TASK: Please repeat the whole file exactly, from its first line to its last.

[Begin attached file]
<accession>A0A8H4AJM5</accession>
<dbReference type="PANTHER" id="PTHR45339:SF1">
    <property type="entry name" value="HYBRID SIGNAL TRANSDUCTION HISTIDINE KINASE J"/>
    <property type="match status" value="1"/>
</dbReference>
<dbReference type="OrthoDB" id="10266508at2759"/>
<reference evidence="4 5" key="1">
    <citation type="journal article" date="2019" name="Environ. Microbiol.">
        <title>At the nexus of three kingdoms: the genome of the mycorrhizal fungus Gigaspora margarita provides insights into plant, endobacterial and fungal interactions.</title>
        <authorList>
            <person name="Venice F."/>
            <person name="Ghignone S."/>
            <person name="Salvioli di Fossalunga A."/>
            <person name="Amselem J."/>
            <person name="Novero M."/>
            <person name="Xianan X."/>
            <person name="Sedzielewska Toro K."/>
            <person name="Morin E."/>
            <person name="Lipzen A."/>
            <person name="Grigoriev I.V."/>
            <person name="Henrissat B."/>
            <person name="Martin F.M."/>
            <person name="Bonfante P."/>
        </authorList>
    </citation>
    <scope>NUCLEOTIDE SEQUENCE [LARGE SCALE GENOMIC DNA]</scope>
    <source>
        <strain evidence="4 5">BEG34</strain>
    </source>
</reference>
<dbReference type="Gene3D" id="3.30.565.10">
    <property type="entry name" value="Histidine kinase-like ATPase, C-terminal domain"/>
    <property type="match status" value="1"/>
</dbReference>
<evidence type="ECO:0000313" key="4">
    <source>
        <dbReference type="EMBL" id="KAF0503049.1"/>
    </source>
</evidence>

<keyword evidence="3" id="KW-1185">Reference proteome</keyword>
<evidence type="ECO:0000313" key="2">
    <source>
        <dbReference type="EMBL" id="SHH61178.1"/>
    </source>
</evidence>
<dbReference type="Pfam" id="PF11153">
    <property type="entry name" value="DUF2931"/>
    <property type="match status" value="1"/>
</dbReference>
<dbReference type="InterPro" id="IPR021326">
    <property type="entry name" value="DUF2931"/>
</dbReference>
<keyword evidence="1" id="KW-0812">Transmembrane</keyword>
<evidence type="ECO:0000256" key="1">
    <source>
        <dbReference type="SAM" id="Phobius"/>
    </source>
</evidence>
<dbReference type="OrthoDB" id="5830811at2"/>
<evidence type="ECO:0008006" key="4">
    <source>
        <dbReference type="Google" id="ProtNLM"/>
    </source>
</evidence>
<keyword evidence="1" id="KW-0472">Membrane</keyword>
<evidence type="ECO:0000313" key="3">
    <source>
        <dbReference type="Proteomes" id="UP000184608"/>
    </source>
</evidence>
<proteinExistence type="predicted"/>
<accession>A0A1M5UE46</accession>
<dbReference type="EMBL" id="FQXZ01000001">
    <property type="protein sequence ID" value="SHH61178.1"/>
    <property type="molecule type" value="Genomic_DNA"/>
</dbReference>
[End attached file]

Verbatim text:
<accession>A0A8H4AJM5</accession>
<dbReference type="PANTHER" id="PTHR45339:SF1">
    <property type="entry name" value="HYBRID SIGNAL TRANSDUCTION HISTIDINE KINASE J"/>
    <property type="match status" value="1"/>
</dbReference>
<dbReference type="OrthoDB" id="10266508at2759"/>
<reference evidence="4 5" key="1">
    <citation type="journal article" date="2019" name="Environ. Microbiol.">
        <title>At the nexus of three kingdoms: the genome of the mycorrhizal fungus Gigaspora margarita provides insights into plant, endobacterial and fungal interactions.</title>
        <authorList>
            <person name="Venice F."/>
            <person name="Ghignone S."/>
            <person name="Salvioli di Fossalunga A."/>
            <person name="Amselem J."/>
            <person name="Novero M."/>
            <person name="Xianan X."/>
            <person name="Sedzielewska Toro K."/>
            <person name="Morin E."/>
            <person name="Lipzen A."/>
            <person name="Grigoriev I.V."/>
            <person name="Henrissat B."/>
            <person name="Martin F.M."/>
            <person name="Bonfante P."/>
        </authorList>
    </citation>
    <scope>NUCLEOTIDE SEQUENCE [LARGE SCALE GENOMIC DNA]</scope>
    <source>
        <strain evidence="4 5">BEG34</strain>
    </source>
</reference>
<dbReference type="Gene3D" id="3.30.565.10">
    <property type="entry name" value="Histidine kinase-like ATPase, C-terminal domain"/>
    <property type="match status" value="1"/>
</dbReference>
<evidence type="ECO:0000313" key="4">
    <source>
        <dbReference type="EMBL" id="KAF0503049.1"/>
    </source>
</evidence>

<keyword evidence="3" id="KW-1185">Reference proteome</keyword>
<evidence type="ECO:0000313" key="2">
    <source>
        <dbReference type="EMBL" id="SHH61178.1"/>
    </source>
</evidence>
<dbReference type="Pfam" id="PF11153">
    <property type="entry name" value="DUF2931"/>
    <property type="match status" value="1"/>
</dbReference>
<dbReference type="InterPro" id="IPR021326">
    <property type="entry name" value="DUF2931"/>
</dbReference>
<keyword evidence="1" id="KW-0812">Transmembrane</keyword>
<evidence type="ECO:0000256" key="1">
    <source>
        <dbReference type="SAM" id="Phobius"/>
    </source>
</evidence>
<dbReference type="OrthoDB" id="5830811at2"/>
<evidence type="ECO:0008006" key="4">
    <source>
        <dbReference type="Google" id="ProtNLM"/>
    </source>
</evidence>
<keyword evidence="1" id="KW-0472">Membrane</keyword>
<evidence type="ECO:0000313" key="3">
    <source>
        <dbReference type="Proteomes" id="UP000184608"/>
    </source>
</evidence>
<proteinExistence type="predicted"/>
<accession>A0A1M5UE46</accession>
<dbReference type="EMBL" id="FQXZ01000001">
    <property type="protein sequence ID" value="SHH61178.1"/>
    <property type="molecule type" value="Genomic_DNA"/>
</dbReference>